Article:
These are links to articles and quotes I found interesting today.
“It is not hard for the Lord to turn night into day. He that sends the clouds can as easily clear the skies. Let us be of good cheer. It is better on before. Let us sing hallelujah by anticipation.” —Charles Spurgeon
“A holy life is not an aesthetic, or gloomy, or solitary life, but a life regulated by divine truth and faithful in Christian duty.” —Tyron Edwards
“The greatest miracle that God can do today is to take an unholy man out of an unholy world, and make that man holy and put him back into that unholy world and keep him holy in it.” —Leonard Ravenhill
“If you see church as being just your local fellowship, then you still have not found the true Church. The God-blessed, righteous Church starts where you live.” —David Wilkerson
“As long as Christians split hairs, Christians will split churches.” —Max Lucado
From Tim Elmore: Four Timeless Ideas To Make Your Point
“The Christian church is the body of Christ, Jesus Himself being the Headship of that body. Every true Christian, no matter where he or she lives, is a part of that body, and the Holy Spirit is to the church what our own souls are to our physical bodies.” —A.W. Tozer
This is an article that I wrote for this week’s Cedar Springs Post newspaper.
Joy to the world, the Lord is come!
Let earth receive her King;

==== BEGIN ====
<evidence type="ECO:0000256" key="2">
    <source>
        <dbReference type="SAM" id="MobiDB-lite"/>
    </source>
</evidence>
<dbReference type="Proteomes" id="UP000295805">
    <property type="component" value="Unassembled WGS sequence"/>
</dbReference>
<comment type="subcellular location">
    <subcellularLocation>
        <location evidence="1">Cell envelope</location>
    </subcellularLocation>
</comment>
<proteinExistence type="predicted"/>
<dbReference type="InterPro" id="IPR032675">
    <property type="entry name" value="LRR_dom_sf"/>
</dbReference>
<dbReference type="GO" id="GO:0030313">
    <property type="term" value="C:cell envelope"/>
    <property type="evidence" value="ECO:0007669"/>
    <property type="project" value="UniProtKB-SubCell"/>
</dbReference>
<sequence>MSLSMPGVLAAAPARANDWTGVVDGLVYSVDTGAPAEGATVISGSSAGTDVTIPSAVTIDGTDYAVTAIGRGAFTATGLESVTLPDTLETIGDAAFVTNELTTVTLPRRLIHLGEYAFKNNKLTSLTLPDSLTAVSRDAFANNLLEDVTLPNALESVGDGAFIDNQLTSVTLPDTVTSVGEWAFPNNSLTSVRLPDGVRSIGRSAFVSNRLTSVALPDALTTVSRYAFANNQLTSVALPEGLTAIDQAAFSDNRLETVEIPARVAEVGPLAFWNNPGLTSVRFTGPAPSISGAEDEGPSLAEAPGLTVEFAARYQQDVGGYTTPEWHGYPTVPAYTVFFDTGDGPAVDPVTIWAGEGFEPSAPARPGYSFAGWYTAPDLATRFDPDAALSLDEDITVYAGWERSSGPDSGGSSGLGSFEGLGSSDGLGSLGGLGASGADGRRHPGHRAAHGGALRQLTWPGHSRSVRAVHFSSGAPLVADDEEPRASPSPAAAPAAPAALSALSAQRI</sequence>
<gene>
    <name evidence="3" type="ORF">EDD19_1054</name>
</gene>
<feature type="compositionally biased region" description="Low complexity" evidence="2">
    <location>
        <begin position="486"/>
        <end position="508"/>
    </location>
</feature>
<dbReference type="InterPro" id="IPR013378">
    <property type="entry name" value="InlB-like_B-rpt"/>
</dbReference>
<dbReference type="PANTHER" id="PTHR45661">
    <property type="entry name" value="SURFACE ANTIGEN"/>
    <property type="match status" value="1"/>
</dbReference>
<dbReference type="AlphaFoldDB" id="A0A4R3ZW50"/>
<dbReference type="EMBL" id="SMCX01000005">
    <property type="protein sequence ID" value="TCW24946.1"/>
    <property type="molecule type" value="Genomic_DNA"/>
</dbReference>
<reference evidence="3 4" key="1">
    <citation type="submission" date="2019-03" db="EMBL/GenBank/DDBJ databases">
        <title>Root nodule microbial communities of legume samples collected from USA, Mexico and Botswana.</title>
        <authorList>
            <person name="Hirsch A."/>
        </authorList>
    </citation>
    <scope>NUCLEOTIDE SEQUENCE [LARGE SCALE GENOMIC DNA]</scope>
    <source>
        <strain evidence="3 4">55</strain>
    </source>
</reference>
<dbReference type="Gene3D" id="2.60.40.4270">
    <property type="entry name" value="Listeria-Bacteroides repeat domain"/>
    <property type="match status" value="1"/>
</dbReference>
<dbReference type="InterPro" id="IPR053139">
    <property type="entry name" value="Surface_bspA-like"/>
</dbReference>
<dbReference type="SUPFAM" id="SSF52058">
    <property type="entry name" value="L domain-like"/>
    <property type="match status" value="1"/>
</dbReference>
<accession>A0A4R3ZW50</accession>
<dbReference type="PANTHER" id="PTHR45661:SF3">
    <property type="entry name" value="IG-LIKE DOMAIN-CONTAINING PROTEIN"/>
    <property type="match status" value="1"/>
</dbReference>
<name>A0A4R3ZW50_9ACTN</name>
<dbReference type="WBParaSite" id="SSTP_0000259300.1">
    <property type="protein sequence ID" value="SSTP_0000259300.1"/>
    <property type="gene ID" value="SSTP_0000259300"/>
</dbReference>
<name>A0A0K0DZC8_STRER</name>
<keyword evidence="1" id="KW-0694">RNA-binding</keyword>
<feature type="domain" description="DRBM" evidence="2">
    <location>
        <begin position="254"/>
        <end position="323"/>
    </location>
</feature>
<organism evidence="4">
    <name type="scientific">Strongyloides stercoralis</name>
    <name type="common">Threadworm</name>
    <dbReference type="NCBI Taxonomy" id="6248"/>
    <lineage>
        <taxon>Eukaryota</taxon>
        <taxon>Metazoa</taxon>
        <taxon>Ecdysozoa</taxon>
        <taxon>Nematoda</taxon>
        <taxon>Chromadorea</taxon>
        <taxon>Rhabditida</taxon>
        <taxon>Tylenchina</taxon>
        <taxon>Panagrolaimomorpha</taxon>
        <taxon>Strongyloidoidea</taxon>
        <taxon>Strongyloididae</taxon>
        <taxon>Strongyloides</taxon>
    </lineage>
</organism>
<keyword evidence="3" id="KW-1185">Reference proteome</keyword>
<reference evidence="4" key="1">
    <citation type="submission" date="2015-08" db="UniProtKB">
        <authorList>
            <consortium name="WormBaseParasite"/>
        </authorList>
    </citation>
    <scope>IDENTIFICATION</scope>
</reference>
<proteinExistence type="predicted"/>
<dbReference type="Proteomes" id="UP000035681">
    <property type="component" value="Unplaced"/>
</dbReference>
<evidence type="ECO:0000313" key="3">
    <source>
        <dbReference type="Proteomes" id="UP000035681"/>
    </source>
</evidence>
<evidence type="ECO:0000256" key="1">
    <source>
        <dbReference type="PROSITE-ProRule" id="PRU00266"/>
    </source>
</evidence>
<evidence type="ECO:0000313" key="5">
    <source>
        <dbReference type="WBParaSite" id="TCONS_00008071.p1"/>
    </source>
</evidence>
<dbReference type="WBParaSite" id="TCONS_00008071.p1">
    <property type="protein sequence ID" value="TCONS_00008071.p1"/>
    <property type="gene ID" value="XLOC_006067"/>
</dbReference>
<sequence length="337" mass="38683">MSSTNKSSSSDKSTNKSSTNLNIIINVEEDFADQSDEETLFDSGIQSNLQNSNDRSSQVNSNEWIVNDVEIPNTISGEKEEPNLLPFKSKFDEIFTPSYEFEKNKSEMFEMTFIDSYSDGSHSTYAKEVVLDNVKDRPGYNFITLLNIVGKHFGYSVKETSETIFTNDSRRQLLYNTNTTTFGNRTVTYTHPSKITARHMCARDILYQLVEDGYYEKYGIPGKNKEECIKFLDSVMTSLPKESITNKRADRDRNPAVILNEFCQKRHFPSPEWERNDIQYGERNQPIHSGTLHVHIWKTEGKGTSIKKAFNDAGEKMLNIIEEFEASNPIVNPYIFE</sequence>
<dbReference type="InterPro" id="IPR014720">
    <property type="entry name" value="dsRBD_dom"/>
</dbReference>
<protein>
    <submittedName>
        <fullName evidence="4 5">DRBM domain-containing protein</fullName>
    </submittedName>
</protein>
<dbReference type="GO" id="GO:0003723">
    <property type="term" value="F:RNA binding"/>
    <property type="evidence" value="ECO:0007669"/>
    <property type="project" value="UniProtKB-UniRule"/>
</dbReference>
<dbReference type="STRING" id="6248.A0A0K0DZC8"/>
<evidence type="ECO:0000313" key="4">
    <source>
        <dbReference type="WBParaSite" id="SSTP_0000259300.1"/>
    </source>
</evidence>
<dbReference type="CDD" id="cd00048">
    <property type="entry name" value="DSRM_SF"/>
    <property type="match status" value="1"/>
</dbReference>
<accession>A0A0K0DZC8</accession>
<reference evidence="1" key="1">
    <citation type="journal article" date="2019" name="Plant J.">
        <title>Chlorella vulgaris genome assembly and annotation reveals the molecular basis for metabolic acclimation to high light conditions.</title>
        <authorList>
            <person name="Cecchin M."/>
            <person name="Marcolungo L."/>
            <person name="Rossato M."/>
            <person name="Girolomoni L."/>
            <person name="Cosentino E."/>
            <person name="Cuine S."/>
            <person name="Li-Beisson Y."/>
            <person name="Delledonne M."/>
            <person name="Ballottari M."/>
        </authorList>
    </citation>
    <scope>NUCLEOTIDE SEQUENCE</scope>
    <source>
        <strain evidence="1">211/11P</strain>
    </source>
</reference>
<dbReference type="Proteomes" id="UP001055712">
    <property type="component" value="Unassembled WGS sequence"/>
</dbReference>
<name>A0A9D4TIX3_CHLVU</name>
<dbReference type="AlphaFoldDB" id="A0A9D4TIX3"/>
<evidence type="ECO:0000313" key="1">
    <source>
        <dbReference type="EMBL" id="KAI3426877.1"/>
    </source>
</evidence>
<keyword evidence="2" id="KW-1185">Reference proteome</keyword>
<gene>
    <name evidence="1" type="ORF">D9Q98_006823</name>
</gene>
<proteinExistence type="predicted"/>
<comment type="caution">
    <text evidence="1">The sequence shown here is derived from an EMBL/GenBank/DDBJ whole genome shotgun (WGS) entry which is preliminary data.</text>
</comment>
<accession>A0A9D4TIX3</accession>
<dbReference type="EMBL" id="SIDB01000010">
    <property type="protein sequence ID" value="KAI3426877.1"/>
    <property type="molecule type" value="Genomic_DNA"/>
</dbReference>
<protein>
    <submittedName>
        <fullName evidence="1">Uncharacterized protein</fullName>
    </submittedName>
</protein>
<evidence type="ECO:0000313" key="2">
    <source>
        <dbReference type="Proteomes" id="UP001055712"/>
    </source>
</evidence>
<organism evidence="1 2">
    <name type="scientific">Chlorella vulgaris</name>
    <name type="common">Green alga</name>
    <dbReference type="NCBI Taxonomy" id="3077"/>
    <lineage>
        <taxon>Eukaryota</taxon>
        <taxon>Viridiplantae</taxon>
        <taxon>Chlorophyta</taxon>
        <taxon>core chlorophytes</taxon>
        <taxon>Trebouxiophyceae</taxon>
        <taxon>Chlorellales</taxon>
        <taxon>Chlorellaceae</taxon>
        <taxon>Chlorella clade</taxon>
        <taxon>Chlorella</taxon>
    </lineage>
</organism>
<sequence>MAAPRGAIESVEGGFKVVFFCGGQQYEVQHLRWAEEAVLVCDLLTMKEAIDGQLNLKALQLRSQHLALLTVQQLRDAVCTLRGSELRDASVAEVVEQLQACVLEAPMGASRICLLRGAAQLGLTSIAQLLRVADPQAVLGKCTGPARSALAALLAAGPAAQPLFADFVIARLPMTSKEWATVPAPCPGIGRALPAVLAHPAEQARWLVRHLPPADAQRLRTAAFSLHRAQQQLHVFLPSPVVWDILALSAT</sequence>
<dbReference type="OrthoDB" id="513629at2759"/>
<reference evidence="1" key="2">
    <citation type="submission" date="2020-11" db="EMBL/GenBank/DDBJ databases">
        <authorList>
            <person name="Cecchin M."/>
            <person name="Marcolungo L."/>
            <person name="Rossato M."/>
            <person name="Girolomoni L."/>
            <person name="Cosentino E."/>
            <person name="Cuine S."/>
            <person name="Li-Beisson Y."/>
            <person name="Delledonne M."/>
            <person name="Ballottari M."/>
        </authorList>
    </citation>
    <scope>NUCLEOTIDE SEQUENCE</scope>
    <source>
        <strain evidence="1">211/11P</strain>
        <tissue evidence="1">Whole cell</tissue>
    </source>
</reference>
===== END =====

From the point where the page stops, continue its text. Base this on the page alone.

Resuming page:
Let every heart prepare Him room,
And heaven and nature sing.
Joy is not something that melts away, it is unaffected by circumstances, remaining rock-solid. Joy is what the birth of Jesus in Bethlehem brings us.
Joy to the world, the Savior reigns!
Let men their songs employ;
While fields and floods, rocks, hills and plains
Repeat the sounding joy.
On the day Jesus was born, the angels sang about peace on earth. Jesus Himself said that He didn’t come to condemn us, but to save us. Jesus came to be our Savior which is another reason for great joy!
No more let sins and sorrows grow,
Nor thorns infest the ground;
He comes to make His blessings flow
Far as the curse is found.
Jesus Christ’s Advent among us was the fulfillment of a promise given all the way back in the first book of the Bible. God the Father said Jesus would come to wipe out sin, and sorrow, and reverse the curse, turning it back into a blessing for all who would put their faith in Jesus. What joy to have all of the negatives turned into positives!